That was one of Johnson’s earliest realizations that horses were good not just for riding, but also for therapy.
More than 20 years later, she is still using horses to provide therapy to herself and others.
“Horses give you strength,” said Johnson, 59, owner of Stable Life Counseling Center. “They can be empowering.”
After nine years of working as a counselor and parent liaison with the Victoria school district, Johnson opened Stable Life in 2003.
The counseling center focuses on helping clients with issues such as anger management, career counseling, domestic violence, sexual assault, parenting, post traumatic stress disorder and attention deficit disorder.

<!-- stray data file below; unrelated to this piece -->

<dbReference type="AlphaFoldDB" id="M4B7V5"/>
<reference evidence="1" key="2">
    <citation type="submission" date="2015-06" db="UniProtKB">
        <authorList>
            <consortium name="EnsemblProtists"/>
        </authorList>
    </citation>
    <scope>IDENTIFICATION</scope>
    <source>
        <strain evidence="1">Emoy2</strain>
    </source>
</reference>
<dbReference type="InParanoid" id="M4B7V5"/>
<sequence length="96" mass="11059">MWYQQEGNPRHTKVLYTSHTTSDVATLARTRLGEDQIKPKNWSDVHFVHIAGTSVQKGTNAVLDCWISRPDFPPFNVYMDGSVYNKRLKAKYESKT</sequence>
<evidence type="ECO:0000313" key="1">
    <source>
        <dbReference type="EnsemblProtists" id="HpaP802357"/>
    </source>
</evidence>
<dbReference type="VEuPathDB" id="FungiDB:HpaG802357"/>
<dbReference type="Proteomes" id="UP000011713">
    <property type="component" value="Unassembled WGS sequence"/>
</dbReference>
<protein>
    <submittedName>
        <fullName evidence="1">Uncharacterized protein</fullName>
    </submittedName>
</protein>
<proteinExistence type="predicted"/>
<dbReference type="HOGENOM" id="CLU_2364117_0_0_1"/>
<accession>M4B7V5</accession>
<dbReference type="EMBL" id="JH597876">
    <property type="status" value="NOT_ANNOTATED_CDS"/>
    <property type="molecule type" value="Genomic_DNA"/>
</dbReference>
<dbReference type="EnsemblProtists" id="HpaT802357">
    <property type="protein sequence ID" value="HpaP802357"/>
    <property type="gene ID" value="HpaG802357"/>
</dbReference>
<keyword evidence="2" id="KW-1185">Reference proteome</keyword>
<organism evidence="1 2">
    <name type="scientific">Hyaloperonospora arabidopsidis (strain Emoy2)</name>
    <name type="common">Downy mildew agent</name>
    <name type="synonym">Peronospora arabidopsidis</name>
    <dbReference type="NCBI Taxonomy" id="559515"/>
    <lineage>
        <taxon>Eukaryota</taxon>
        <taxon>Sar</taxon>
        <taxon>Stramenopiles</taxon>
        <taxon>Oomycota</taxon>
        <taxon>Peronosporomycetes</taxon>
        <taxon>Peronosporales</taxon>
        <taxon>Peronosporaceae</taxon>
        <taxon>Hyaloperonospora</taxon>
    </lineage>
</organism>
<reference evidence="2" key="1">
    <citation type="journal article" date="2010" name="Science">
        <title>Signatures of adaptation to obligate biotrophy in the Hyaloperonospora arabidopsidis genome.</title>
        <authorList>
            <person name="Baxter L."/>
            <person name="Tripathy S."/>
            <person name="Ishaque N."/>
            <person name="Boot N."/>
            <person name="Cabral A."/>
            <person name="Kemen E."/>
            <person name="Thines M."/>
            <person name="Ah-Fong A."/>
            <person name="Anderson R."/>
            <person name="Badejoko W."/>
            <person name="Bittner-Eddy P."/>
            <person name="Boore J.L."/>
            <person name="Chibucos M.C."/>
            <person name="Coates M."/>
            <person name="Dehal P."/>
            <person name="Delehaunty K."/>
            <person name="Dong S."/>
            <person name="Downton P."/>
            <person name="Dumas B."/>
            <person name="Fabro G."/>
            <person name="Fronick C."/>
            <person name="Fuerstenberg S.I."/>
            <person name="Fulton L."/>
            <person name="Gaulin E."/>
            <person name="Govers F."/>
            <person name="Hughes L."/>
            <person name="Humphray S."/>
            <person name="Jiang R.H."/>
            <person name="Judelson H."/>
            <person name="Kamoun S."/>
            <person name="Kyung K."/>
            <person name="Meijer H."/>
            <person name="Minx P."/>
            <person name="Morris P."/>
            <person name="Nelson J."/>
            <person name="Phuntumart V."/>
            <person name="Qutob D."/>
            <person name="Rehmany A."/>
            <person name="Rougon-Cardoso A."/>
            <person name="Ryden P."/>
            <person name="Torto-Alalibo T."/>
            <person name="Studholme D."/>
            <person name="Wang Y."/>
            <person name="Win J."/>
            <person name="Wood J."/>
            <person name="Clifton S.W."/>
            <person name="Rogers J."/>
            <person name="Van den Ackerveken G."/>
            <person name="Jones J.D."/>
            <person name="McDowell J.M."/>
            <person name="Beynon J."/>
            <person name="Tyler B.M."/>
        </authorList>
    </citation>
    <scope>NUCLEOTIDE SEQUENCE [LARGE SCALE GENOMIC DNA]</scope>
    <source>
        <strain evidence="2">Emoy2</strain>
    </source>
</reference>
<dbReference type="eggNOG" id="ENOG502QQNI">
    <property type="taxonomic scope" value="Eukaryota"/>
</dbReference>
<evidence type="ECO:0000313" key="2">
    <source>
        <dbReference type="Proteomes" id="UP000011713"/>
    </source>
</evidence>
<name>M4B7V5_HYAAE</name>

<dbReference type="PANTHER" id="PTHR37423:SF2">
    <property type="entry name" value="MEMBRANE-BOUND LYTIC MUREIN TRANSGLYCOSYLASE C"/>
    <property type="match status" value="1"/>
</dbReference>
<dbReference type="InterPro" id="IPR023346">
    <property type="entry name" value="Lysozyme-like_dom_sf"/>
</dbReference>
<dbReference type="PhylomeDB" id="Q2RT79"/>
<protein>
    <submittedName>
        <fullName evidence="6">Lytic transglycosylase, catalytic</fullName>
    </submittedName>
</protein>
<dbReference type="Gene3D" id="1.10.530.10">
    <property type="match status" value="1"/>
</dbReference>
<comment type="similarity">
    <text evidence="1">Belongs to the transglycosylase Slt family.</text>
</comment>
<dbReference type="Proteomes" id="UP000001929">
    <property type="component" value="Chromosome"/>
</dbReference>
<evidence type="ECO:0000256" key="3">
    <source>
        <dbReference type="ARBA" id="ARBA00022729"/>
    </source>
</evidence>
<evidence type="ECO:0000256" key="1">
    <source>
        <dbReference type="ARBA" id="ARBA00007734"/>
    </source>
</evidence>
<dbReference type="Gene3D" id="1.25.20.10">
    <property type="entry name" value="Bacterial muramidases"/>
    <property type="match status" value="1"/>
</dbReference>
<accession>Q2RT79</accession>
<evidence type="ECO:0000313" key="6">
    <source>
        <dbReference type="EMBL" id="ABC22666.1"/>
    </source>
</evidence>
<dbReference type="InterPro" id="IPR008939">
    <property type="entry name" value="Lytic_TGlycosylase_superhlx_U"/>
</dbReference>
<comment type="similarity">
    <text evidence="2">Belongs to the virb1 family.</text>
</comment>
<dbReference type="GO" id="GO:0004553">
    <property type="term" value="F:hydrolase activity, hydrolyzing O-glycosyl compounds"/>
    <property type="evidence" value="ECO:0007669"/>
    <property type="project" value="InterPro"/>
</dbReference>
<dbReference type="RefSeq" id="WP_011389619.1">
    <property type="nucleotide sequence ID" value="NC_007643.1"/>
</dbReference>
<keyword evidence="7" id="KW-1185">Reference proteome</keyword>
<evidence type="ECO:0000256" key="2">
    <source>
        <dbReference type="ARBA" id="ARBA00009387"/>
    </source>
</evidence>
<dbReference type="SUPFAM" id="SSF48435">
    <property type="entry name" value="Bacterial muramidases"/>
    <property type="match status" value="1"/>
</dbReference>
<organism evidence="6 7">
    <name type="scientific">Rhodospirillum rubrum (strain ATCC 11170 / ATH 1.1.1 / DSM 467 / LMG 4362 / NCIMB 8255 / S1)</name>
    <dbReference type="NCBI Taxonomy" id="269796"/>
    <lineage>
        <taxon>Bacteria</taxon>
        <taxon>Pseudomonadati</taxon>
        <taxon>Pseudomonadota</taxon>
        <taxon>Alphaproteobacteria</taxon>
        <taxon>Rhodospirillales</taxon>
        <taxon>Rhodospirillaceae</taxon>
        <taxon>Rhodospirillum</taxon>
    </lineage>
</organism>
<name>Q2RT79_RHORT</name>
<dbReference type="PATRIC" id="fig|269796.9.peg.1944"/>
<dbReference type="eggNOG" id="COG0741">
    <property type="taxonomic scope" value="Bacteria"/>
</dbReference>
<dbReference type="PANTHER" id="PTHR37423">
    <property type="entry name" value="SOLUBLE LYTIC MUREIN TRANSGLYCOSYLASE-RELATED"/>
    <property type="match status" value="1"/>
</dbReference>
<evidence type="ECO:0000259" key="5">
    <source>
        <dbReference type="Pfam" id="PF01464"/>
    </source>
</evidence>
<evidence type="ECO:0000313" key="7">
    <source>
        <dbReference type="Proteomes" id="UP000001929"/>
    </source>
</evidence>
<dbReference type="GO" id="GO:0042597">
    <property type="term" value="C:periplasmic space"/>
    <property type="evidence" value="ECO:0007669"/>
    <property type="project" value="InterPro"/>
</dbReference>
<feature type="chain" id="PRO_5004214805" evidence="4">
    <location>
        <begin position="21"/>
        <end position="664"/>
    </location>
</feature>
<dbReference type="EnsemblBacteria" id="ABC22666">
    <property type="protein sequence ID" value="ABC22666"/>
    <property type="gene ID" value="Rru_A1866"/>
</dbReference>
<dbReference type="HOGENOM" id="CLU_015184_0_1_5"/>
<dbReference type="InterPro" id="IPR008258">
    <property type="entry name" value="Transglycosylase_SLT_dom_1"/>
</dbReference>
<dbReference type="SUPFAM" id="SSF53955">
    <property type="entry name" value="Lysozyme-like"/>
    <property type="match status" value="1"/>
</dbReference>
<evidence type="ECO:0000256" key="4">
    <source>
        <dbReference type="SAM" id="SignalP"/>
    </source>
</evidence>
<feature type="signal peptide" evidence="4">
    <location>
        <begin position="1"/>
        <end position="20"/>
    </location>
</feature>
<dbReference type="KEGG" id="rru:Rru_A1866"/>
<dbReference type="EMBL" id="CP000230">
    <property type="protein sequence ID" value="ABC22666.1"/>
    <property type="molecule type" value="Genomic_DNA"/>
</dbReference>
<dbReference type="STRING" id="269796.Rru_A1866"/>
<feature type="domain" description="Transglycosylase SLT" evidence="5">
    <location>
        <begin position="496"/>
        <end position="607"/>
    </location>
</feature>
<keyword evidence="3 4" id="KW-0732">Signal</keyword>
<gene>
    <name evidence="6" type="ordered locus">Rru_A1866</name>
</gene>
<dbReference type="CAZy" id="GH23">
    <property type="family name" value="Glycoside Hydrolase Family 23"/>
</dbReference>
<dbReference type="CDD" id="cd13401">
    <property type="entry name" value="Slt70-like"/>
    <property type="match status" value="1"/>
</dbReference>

A number of different treatment approaches when working with clients including phone sessions, Christian counseling, relationship counseling, solution-focused therapy and most notably, equine or animal assisted counseling.
Equine therapy has been found to be effective in treating people with a wide spectrum of physical, behavioral, social, cognitive and psychological problems.
Building a relationship with an animal has been found to promote empathy; affection; trust; loyalty; the ability to be in control of a situation; increased self-esteem; improved learning, concentration; ability to take responsibility; motivation to set and achieve goals; and teamwork and problem solving, according to The Federation of Riding for the Disabled International .
In 2001, Johnson was a part of the first certification class for Equine Assisted Growth and Learning Association.